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The World of States
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Book description

Without nation-states Covid-19, climate change, international cyberattacks, and other threats would go unchecked. In The World of States, John L. Campbell and John A. Hall challenge the view that nation-states have lost their relevance in the context of globalization and rising nationalism. The book traces how states evolved historically, how contemporary states differ from one another, and the interactions between them. States today confront a host of challenges, but two features make some states more effective than others: institutional arrangement and national identity. The second edition has been updated to discuss why the BRICS countries (with the exception of China) are no longer the rising powers they were once thought to be; the effects of Brexit on the European Union; the legacy of the Trump administration for US politics and hegemony; and how the coronavirus may upset the world of states going forward.

Reviews

‘A surefooted, well-written, and highly intelligent survey of states across the world. It is easily the best account of modern states because it is fully aware of both the great diversity of states and their inter-relations in a global system of states.'

Michael Mann - University of California, Los Angeles

‘Two maestros of political sociology with global reach, John Campbell and John A. Hall, have written the best available and highly accessible account of the state, in the course of which they courteously dispose of many of the clichés of our time.'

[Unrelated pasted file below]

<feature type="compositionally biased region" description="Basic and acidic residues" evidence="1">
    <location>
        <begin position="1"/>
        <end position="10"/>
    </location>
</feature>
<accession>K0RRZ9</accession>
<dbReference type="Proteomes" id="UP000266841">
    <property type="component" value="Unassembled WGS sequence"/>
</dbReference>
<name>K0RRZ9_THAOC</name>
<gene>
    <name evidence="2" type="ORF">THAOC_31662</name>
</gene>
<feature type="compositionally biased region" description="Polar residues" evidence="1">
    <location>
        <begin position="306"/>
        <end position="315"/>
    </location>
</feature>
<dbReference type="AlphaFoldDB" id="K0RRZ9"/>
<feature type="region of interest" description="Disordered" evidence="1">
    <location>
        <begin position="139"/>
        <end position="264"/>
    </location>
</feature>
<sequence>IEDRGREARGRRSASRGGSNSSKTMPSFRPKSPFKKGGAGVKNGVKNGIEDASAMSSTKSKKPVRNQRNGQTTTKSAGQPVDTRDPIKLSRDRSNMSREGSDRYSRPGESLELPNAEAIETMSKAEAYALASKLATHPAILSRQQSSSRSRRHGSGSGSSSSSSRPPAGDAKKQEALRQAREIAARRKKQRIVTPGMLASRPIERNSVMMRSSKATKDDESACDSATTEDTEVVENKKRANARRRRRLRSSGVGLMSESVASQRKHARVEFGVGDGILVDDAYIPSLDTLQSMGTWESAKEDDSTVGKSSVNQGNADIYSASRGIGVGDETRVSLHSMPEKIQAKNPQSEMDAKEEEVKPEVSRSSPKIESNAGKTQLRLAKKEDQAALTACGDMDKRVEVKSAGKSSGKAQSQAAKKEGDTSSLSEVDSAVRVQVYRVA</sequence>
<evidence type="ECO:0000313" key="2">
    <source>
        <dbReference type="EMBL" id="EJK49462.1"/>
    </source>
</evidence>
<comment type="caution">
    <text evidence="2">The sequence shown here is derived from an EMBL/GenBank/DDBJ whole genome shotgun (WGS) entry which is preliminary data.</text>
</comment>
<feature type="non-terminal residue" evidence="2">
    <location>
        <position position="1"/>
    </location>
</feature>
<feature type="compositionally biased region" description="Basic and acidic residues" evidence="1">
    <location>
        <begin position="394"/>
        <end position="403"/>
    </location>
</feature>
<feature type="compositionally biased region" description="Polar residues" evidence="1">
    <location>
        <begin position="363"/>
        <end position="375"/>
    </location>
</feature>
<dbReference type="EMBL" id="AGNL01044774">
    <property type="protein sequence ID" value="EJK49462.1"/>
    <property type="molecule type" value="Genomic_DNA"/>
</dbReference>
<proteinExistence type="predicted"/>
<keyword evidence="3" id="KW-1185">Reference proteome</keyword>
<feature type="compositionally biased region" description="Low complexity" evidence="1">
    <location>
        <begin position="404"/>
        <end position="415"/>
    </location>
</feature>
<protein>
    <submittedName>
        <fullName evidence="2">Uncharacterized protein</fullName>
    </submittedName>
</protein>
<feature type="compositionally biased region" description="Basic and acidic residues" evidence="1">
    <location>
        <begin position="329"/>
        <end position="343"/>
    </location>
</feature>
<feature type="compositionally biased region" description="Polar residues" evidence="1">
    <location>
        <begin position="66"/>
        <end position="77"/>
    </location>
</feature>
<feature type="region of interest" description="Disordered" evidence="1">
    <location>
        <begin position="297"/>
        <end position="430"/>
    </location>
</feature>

Brendan O'Leary - University of Pennsylvania

‘Full of original insights, evidence, and wisdom, this second edition of The World of States offers us the most definitive account of today's world order and disorder. Campbell and Hall convincingly show that, while nation states continue to be centers of power and social cohesion, our future will depend on their abilities to manage growing internal tensions and shifts in the international balance of power. Ambitious and convincing, this is social and political writing at its best.'

Francesco Duina - Bates College

‘John Campbell and John Hall have written an audaciously provocative and compelling book. Their argument is deceptively simple – states matter as much as ever, despite intensifying economic globalization and European integration. This book is a must read for specialists and general readers who are interested in understanding the contours of global politics.'

Grzegorz Ekiert - Harvard University

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Contents

  • 1 - The Past
    pp 16-54

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